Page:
Let's Talk About Pockets

Let's Talk About Pockets

In one of my earliest posts, I mentioned the importance in having pockets in my ideal pair of hiking pants.

Growing up, I was exposed to purses, like many young girls. My middle school years, however, coincided with the peak of cargo pocket fashion.


Cargo pants were amazing.

I was really sad that women's pants didn't have them, though, so I often shopped in the men's section of the GAP, because the prices were reasonable compared to the quality, and the pockets were big enough to hold at least two paperback novels... each.1

By high school, I bowed to societal pressures and gave up the cargo pants.2 I was willing to embrace the backpack, but purses continued to elude me as a fashion statement. I'm simply not the type of person to obsess over purses (though I've come to appreciate why others do; you do you!).

Without cargo pants or purses, however, the pocket situation was dire. I embraced bootcut jeans in high school, but lamented the poor pocket predicament: while cell phones were rather small, not much else could fit in the tiny pockets... not even my own hands.

Now, many years later, I'm officially in my mid-30's and I have had enough of Tiny Pocket Syndrome (TPS). Literally everyone I know who has pants with TPS has the exact same complaint: WE WANT BIGGER POCKETS! AND MORE OF THEM!

Back to this year's hiking pants, I have put five pockets into my pants:

  • 2 front pockets, each large enough to hold a cell phone, keys, snacks, hands, you name it.
  • 2 back pockets, each also large enough to hold a cell phone, keys, etc. One is open, capable of holding a 12 oz bottle of water in them, should the need arise. The other has a flap to keep things from falling out, like money or keys.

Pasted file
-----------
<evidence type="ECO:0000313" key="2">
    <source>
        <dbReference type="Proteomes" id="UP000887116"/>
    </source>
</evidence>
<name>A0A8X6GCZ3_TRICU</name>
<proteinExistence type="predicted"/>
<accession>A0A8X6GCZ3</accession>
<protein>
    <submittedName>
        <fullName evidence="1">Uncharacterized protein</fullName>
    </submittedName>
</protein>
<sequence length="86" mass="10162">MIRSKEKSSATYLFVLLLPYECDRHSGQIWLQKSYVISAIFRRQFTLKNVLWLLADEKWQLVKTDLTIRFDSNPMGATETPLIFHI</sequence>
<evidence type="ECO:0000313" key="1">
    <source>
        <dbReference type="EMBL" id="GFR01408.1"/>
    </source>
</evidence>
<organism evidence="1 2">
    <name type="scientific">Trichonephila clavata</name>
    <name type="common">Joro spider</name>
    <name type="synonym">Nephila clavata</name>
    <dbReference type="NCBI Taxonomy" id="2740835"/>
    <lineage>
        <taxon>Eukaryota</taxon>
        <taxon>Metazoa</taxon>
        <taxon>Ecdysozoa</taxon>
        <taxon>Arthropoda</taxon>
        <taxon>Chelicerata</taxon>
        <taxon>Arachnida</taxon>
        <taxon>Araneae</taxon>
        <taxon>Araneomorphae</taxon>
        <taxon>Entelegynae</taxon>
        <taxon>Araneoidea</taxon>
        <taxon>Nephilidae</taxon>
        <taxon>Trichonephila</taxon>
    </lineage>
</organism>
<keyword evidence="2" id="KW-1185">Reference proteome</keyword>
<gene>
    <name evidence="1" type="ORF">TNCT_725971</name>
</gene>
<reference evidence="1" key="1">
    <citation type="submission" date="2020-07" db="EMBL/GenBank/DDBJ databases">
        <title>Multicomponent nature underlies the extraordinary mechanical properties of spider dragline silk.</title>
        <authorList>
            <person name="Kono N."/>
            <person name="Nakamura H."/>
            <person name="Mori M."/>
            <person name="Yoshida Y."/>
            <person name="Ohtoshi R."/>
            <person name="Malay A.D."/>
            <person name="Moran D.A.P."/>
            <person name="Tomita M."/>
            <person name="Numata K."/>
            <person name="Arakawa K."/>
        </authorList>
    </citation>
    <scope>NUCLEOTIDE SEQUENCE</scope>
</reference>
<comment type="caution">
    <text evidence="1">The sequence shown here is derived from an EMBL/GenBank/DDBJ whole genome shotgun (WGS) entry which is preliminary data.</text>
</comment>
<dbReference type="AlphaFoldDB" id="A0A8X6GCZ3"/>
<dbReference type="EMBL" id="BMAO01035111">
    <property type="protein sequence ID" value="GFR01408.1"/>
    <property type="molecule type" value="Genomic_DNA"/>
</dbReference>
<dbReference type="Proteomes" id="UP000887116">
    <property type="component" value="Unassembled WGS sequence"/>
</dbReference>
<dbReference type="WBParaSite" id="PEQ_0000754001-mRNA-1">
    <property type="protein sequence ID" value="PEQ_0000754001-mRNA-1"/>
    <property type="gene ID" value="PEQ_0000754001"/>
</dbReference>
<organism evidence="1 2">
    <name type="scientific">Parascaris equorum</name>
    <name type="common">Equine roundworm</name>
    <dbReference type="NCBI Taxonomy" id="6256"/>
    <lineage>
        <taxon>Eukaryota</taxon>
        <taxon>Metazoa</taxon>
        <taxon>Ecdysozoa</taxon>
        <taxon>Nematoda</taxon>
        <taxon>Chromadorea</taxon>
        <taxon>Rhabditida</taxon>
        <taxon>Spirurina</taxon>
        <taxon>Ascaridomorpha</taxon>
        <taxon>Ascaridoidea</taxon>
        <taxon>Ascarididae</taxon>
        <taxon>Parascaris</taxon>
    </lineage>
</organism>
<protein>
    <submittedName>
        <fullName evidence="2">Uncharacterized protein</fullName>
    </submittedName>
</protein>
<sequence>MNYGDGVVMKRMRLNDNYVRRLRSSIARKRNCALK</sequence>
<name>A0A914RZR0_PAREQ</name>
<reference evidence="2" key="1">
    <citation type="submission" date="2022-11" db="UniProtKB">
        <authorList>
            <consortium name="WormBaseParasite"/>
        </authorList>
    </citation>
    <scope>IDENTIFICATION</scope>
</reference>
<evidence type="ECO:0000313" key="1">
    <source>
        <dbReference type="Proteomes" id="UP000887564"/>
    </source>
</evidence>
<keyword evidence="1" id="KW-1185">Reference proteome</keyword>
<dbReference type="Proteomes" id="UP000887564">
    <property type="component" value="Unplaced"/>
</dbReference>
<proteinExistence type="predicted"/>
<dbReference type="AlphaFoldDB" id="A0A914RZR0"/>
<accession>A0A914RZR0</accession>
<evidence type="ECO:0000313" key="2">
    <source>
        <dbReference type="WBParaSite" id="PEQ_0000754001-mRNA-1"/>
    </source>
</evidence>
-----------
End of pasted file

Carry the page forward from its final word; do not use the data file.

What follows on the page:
• 1 cell phone pocket, located on the right thigh. (I'm right-handed, so it makes the most sense for me.) It can hold a cell phone, snacks, keys, or... whatever.

You'll notice a theme here: all of them are at least 3 inches wide, 6 inches tall, and capable of holding more than one thing. This means that for a single (short) hike, I can carry my cell phone, keys, a bottle of water, a wallet, a granola bar, a hat, and probably a kitten or two - without the need for an extra bag!

If you're interested in learning more about the history of pockets (and the lack thereof) in women's clothing, I highly recommend reading The History of Women's Terrible Pockets by Kassondra Cloose for Outside Online.

And if you're just reading this because you're supportive of me and my pants: thank you so much! The next couple of weeks are going to be very exciting on this here blog, so stay tuned!!

1 I was - and still am - an avid reader. Middle school me would have greatly appreciated having a Kindle, lemme tell ya.

2 I also went to a boarding school, so it was okay that all my books lived in my room, no more than a 10 minute walk from anywhere on campus.

📸 Cover photo credit: Mikaela Shannon on Unsplash

This post is part of a series called 2020: The Year of the Pants. Catch all of the posts via the YOTP tag.